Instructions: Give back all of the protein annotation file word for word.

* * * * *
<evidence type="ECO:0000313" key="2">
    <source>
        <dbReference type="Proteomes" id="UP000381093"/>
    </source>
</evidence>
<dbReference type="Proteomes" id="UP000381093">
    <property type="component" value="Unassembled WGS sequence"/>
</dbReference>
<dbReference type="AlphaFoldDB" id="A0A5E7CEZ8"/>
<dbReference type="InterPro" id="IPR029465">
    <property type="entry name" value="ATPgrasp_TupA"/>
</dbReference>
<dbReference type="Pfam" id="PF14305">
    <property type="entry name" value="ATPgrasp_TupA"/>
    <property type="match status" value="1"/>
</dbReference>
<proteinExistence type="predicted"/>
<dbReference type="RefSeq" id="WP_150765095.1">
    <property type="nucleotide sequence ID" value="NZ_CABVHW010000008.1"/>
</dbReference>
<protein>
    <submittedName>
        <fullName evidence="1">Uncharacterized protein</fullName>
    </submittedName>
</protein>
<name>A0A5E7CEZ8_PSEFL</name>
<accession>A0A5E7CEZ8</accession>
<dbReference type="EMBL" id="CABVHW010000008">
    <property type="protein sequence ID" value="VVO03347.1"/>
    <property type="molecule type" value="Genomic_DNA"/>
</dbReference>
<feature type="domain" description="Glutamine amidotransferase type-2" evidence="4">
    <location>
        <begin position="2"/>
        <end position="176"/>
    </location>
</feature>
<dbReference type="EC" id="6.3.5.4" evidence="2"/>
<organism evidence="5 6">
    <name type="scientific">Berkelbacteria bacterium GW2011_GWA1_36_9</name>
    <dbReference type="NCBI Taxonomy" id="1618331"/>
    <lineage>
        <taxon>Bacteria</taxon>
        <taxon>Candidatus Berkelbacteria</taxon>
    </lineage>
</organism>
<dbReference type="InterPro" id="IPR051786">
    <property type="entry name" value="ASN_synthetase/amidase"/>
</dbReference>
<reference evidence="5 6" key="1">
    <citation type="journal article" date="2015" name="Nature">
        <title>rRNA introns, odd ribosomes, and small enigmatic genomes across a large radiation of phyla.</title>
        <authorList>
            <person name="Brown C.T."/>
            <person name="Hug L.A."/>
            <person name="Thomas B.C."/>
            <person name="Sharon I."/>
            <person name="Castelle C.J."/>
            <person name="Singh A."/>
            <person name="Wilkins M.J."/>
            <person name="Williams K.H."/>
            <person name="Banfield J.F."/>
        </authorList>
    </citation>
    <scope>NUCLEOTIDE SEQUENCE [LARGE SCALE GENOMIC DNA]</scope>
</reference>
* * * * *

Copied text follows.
<evidence type="ECO:0000313" key="2">
    <source>
        <dbReference type="Proteomes" id="UP000381093"/>
    </source>
</evidence>
<dbReference type="Proteomes" id="UP000381093">
    <property type="component" value="Unassembled WGS sequence"/>
</dbReference>
<dbReference type="AlphaFoldDB" id="A0A5E7CEZ8"/>
<dbReference type="InterPro" id="IPR029465">
    <property type="entry name" value="ATPgrasp_TupA"/>
</dbReference>
<dbReference type="Pfam" id="PF14305">
    <property type="entry name" value="ATPgrasp_TupA"/>
    <property type="match status" value="1"/>
</dbReference>
<proteinExistence type="predicted"/>
<dbReference type="RefSeq" id="WP_150765095.1">
    <property type="nucleotide sequence ID" value="NZ_CABVHW010000008.1"/>
</dbReference>
<protein>
    <submittedName>
        <fullName evidence="1">Uncharacterized protein</fullName>
    </submittedName>
</protein>
<name>A0A5E7CEZ8_PSEFL</name>
<accession>A0A5E7CEZ8</accession>
<dbReference type="EMBL" id="CABVHW010000008">
    <property type="protein sequence ID" value="VVO03347.1"/>
    <property type="molecule type" value="Genomic_DNA"/>
</dbReference>
<feature type="domain" description="Glutamine amidotransferase type-2" evidence="4">
    <location>
        <begin position="2"/>
        <end position="176"/>
    </location>
</feature>
<dbReference type="EC" id="6.3.5.4" evidence="2"/>
<organism evidence="5 6">
    <name type="scientific">Berkelbacteria bacterium GW2011_GWA1_36_9</name>
    <dbReference type="NCBI Taxonomy" id="1618331"/>
    <lineage>
        <taxon>Bacteria</taxon>
        <taxon>Candidatus Berkelbacteria</taxon>
    </lineage>
</organism>
<dbReference type="InterPro" id="IPR051786">
    <property type="entry name" value="ASN_synthetase/amidase"/>
</dbReference>
<reference evidence="5 6" key="1">
    <citation type="journal article" date="2015" name="Nature">
        <title>rRNA introns, odd ribosomes, and small enigmatic genomes across a large radiation of phyla.</title>
        <authorList>
            <person name="Brown C.T."/>
            <person name="Hug L.A."/>
            <person name="Thomas B.C."/>
            <person name="Sharon I."/>
            <person name="Castelle C.J."/>
            <person name="Singh A."/>
            <person name="Wilkins M.J."/>
            <person name="Williams K.H."/>
            <person name="Banfield J.F."/>
        </authorList>
    </citation>
    <scope>NUCLEOTIDE SEQUENCE [LARGE SCALE GENOMIC DNA]</scope>
</reference>